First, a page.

By John Moyibi Amoda
THE time honoured efficacy of public opinion as an instrument of political change has nearly expired in our country;
*â€œThe political class and their successive leaderships have graduated from insensitivity to criminal indifferenceâ€;
*â€œThe majority of our elected representatives are devotees of the Olusegun Obasanjo doctrine on the matter of public opinion: they neither read the newspapers nor care about what they containâ€;
*â€œThere is no forum for organised civil society to express concerted viewsâ€;
*â€œThe only physical national space designed and meant for organised protest at the National Assembly has been converted into sprawling car park for legislators and visitorsâ€;
*â€œIn frustration, people resign, go home to their disappointed wives and dejected children or gather in inconsequential small groups to complain to no one in particular about nearly everything.Â Such, unfortunately is the predominant mood of the times in our countryâ€;
*Among the contending parties that are not in power, a consensus on strategy is as far as outer spaceâ€.
These are the signs of a disenchanted people who have abandoned the political space, leaving the elected politicians unsupported or protected.Â These are signs of seats of governments exposed to their nemesis.Â This is not the first time the people have withdrawn from the polity into the privacy of their homes.
It happened before and the result was the 1966 coup.Â It happened again and the result was the 1983 coup.Â It is happening now – can this trend be reversed?Â Can the people be re-engaged?Â Where is the hope for such a re-engagement?Â Chidi Amuta sees two possibilities: The first coming from within the PDP itself?Â The second – a purposive strategic intercession by Ojo Maduekwe -“the uncommon politician”.
The first option considered by Amuta is a theoretical aside, not thought through – a whimsical display of the virtuousity of a fecund imagination.
â€œInterestingly, however, the possibility of change may in fact lie somewhere within the troubled womb of the ruling PDP without its leadership consciously willing it.Â The party is witnessing the beginnings of an inevitable internal schism which could, with time, translate into self-annihilating implosion.Â The party leadership believes, quite naively, that the biggest party in Africa (no statistics please!) will rule for the next 60 years.Â Hegemony feeds on grand illusion.Â Always.â€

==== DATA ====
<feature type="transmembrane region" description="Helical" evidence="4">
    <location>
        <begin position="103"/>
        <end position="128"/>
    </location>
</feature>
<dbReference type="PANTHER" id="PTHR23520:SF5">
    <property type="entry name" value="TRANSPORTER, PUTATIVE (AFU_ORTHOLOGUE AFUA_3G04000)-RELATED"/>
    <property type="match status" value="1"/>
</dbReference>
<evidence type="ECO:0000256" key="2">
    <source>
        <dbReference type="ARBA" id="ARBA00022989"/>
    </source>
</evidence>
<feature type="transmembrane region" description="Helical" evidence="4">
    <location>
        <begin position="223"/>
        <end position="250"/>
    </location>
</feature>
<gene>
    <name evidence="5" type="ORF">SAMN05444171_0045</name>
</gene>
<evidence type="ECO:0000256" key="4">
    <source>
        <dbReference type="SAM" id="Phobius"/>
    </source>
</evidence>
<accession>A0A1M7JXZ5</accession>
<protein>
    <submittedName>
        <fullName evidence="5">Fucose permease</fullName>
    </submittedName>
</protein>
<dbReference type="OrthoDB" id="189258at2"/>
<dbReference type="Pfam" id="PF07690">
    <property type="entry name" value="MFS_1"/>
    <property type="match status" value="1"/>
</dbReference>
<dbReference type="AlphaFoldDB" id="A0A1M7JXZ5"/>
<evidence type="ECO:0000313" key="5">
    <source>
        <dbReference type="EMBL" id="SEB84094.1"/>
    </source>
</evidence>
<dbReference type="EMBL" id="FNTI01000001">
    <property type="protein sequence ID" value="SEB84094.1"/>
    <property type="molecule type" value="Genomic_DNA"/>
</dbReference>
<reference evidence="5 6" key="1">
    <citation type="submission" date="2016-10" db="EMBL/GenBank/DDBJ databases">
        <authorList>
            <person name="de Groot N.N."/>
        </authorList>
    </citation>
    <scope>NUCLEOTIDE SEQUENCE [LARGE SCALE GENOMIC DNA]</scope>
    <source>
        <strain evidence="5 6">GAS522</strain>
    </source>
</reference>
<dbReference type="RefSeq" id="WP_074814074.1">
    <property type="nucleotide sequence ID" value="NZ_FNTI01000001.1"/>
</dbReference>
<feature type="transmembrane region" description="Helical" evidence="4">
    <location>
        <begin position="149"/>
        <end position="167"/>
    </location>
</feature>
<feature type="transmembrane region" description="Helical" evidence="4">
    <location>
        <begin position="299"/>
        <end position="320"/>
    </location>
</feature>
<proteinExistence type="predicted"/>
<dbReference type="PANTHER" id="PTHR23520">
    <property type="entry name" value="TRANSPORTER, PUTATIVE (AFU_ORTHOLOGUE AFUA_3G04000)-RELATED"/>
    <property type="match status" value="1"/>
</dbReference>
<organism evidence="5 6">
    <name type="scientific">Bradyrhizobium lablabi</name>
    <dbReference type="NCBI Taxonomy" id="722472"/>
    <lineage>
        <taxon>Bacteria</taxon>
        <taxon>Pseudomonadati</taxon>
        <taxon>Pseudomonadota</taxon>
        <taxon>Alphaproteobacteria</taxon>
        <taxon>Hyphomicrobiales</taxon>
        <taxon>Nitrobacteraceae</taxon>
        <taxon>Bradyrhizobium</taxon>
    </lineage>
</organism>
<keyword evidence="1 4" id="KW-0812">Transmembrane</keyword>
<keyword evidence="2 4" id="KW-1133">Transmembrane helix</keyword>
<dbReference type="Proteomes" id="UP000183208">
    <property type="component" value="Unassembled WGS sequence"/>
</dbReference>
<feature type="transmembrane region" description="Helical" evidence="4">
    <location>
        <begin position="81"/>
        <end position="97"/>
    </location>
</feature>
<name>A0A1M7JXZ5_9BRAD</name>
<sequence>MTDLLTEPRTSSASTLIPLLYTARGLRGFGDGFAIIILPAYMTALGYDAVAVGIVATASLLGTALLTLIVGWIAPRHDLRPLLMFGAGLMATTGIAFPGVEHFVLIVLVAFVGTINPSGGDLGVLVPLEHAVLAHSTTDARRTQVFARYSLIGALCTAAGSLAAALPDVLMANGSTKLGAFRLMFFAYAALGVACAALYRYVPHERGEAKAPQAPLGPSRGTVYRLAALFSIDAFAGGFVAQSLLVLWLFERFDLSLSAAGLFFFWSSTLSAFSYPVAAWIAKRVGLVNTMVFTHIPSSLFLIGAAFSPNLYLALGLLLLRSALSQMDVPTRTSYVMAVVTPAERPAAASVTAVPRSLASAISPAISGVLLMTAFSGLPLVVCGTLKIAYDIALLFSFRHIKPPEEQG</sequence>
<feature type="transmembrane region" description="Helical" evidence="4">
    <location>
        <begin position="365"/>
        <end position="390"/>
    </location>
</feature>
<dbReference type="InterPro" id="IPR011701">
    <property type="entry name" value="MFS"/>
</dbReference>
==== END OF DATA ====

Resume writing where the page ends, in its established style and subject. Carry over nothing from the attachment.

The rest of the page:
This is a theoretical side kick.Â The NPC did not collapse from internal factionalisms.Â It was overthrown.Â The NPN did not implode.Â It was overthrown.Â The PDP through incumbency will amble on – this is the moment of warning – will amble on until desperation forces it to take hold of itself and look at fate in the face and insist: Never again!Â Not this time; or go the way of the two previous one party dominant regimes.
It is in this moment that Chidi Amuta considers the other option: â€œBut there is a tiny voice that now acknowledges that the partyâ€™s hegemony over our political space could engender a long session of inactivity and in national affairs that could convert boredom into a veritable tool of political change.
Here then is a seminal doctrine of democratic change that needs to be explored further if only to understand the constipation that may be going on in PDP.Â The author is none other than the irrespessible Ojo Maduekwe, former Secretary of the PDP and current Foreign Affairs Ministerâ€.
The theoretical summary of Ojoâ€™s views provided above is not adequate.Â Inactivity and boredom cannot be converted into a tool of political change – at best they create opportunities for the enemies of a complacement leadership that Neroâ€™s style, engage in fiddling while Rome burns.Â Ojoâ€™s use of the notion of boredom is three edged -boredom because the citizenâ€™s imagination is not politically engaged and educated by an uncaring leadership;-boredom because the sleeping giant is only noticed by his noisy snores;
-boredom that makes any programmeless proponent of change a relief from the debilitating hope-less political situation.
It is in these three senses that the Honourable Minister uses the notion of boredom; no doctrine is propounded – only a serious warning to the party.
â€œIn a rather revealing interview published in the Vanguard issue of June 1, 2009, Maduekwe grappled with the possibility of democratic change.Â â€œYou never know, the people of the country, maybe out of sheer boredom, it may not even be that the ruling party has failed; it might just be that the people want to try something else, so they can decide to change the ruling partyâ€¦â€
According to him, â€œit is not always that parties lose election because they have not done well.Â It is often because the people want changeâ€.
It is this fact, that one member of the Ruling Party can imagine the possibility of a electoral change of leadership that makes that member the available messenger.Â The present situation is one of structural blindness and deafness producing a mind-set that cannot contemplate change.Â This is why Amuta catalogues the signs of a failing political class.Â The issue is not why change occurs but what change will it be? –
-Â Â Â change engineered by an awakened PDP and their â€œmegaâ€ party opponents?;
-Â Â Â change effected through unconstitutional seizure of power?;
-Â Â Â change occurring from failure of government and the emergence of the regime ofÂ Somali-like War Lords?.
Chidi Amuta calls attention to the following situation â€œThe publicâ€™s today witness to what can happen when a political party produces a leadership that freezes a nation into a hibernation mode.Â The consequence is that in nearly all spheres of national life the mood among Nigerians is today one of nearly universal boredom.Â But can boredom in and of itself bring about democratic changeâ€?